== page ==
Survey: L.A. gridlock not so bad compared with Paris, Madrid, NYC
Angelenos don’t need a survey to tell them being stuck in traffic is no fun, but a new report from IBM may give the region’s motorists a little solace because they now have proof that commuting in Los Angeles at least isn’t as bad as commuting in Mexico City; Beijing; Nairobi, Kenya; Moscow; or New Delhi.
“Frustration Rising: IBM 2011 Commuter Pain Survey” was released Thursday and uses interviews from about 8,000 people to build a commuter pain index made up of factors such as commuting time and “driving causes anger” to rank 20 of the world’s largest 65 cities.
L.A. ranked 12th, slightly ahead of Paris, Madrid and New York City. Montreal had the least pain index, according to the survey, while Mexico City had the worst.
“When you talk of commuter pain and congestion, the city that immediately jumps to mind is L.A., New York or D.C. in terms of congestion or delay. It’s interesting to see that when you compare these cities with other cities around the world, it really isn’t all that bad,” said Naveen Lamba, the leader of IBM’s Intelligent Transportation practice. He added that the report, which is in its fourth year, helps bring attention to using technology to help relieve congestion.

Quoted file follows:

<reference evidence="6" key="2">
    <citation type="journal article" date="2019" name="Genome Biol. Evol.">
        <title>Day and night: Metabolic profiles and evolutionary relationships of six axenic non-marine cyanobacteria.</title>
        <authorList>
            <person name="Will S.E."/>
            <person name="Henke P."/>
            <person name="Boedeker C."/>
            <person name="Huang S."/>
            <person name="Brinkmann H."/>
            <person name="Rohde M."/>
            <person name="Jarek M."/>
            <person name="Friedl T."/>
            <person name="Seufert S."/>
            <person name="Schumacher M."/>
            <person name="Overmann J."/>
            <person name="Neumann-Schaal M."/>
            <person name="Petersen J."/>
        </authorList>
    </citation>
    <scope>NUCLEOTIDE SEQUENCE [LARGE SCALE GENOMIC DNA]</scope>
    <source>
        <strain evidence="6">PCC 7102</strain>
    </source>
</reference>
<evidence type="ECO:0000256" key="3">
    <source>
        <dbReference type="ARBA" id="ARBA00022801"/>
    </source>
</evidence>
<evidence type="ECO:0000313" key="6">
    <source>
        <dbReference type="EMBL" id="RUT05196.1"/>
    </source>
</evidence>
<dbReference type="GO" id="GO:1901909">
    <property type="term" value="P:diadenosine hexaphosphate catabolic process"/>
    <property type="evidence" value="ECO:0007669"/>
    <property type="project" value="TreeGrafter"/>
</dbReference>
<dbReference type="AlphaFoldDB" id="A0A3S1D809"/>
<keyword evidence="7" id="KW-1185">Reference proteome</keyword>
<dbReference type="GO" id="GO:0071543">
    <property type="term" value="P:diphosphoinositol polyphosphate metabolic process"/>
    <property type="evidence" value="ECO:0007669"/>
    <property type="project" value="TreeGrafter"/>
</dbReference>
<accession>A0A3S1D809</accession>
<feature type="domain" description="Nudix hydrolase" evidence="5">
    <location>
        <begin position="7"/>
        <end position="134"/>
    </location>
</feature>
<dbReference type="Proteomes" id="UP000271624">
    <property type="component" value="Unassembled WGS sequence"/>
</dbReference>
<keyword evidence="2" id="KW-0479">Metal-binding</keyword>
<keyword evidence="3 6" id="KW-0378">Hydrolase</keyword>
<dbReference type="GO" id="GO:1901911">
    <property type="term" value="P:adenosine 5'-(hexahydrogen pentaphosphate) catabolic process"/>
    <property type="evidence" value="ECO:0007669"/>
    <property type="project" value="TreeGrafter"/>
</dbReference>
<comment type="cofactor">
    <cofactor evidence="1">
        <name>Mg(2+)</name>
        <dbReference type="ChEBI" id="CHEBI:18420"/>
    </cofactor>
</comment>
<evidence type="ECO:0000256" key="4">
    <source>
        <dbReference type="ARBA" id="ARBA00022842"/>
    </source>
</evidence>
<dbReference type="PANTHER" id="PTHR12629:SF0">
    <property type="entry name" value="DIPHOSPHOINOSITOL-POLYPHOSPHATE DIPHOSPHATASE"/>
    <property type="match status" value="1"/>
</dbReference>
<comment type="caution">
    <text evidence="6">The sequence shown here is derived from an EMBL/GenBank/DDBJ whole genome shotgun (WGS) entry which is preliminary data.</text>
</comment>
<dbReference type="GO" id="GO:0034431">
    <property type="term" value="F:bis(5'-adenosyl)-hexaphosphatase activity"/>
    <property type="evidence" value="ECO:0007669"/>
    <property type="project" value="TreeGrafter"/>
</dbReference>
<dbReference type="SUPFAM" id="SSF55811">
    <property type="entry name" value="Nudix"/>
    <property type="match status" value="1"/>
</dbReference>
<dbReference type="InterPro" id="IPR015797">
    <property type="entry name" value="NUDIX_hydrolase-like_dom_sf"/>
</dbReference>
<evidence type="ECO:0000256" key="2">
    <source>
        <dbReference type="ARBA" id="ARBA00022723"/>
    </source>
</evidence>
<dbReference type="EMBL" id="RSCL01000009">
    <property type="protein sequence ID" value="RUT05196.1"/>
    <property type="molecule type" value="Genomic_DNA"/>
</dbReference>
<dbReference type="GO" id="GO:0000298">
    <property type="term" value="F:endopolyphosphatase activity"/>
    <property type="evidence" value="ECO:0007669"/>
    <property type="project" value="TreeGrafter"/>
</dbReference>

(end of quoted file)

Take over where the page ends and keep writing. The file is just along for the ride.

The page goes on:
“The thing is, it doesn’t have to be this way, there are a number of technology-based solutions that can certainly make a lot of difference in terms of the commutes,” Lamba said. “One obvious thing that comes to mind is that we can build more rail and more roads and so on, but those are expensive propositions.”
-- Ari Bloomekatz
Photo: Traffic on the 405 Freeway in Westminster in 2009. Credit: Mark Boster / Los Angeles Times